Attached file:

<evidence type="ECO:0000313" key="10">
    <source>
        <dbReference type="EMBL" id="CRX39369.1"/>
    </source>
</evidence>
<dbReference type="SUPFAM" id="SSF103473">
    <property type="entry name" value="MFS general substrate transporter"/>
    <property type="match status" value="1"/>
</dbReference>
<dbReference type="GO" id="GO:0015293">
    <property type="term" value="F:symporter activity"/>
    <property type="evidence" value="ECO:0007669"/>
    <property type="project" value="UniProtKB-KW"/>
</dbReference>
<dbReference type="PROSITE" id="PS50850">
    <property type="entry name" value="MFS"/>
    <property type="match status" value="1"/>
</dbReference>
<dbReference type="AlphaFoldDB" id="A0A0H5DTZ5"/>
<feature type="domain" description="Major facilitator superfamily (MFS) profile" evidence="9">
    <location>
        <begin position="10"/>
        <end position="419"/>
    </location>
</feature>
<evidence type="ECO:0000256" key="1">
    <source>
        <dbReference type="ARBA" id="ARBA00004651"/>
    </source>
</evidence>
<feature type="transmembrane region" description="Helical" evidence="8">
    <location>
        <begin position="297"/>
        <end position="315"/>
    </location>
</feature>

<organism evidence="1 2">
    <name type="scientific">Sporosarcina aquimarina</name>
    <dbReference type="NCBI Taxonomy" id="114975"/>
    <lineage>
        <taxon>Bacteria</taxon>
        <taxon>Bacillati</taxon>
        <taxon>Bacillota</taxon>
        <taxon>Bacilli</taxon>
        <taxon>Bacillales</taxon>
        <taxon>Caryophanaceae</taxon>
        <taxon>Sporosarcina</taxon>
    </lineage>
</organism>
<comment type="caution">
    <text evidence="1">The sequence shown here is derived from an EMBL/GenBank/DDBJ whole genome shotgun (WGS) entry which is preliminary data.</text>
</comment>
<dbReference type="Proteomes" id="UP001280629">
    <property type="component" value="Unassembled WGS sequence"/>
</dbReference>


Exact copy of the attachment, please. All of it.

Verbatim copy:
<evidence type="ECO:0000313" key="10">
    <source>
        <dbReference type="EMBL" id="CRX39369.1"/>
    </source>
</evidence>
<dbReference type="SUPFAM" id="SSF103473">
    <property type="entry name" value="MFS general substrate transporter"/>
    <property type="match status" value="1"/>
</dbReference>
<dbReference type="GO" id="GO:0015293">
    <property type="term" value="F:symporter activity"/>
    <property type="evidence" value="ECO:0007669"/>
    <property type="project" value="UniProtKB-KW"/>
</dbReference>
<dbReference type="PROSITE" id="PS50850">
    <property type="entry name" value="MFS"/>
    <property type="match status" value="1"/>
</dbReference>
<dbReference type="AlphaFoldDB" id="A0A0H5DTZ5"/>
<feature type="domain" description="Major facilitator superfamily (MFS) profile" evidence="9">
    <location>
        <begin position="10"/>
        <end position="419"/>
    </location>
</feature>
<evidence type="ECO:0000256" key="1">
    <source>
        <dbReference type="ARBA" id="ARBA00004651"/>
    </source>
</evidence>
<feature type="transmembrane region" description="Helical" evidence="8">
    <location>
        <begin position="297"/>
        <end position="315"/>
    </location>
</feature>

<organism evidence="1 2">
    <name type="scientific">Sporosarcina aquimarina</name>
    <dbReference type="NCBI Taxonomy" id="114975"/>
    <lineage>
        <taxon>Bacteria</taxon>
        <taxon>Bacillati</taxon>
        <taxon>Bacillota</taxon>
        <taxon>Bacilli</taxon>
        <taxon>Bacillales</taxon>
        <taxon>Caryophanaceae</taxon>
        <taxon>Sporosarcina</taxon>
    </lineage>
</organism>
<comment type="caution">
    <text evidence="1">The sequence shown here is derived from an EMBL/GenBank/DDBJ whole genome shotgun (WGS) entry which is preliminary data.</text>
</comment>
<dbReference type="Proteomes" id="UP001280629">
    <property type="component" value="Unassembled WGS sequence"/>
</dbReference>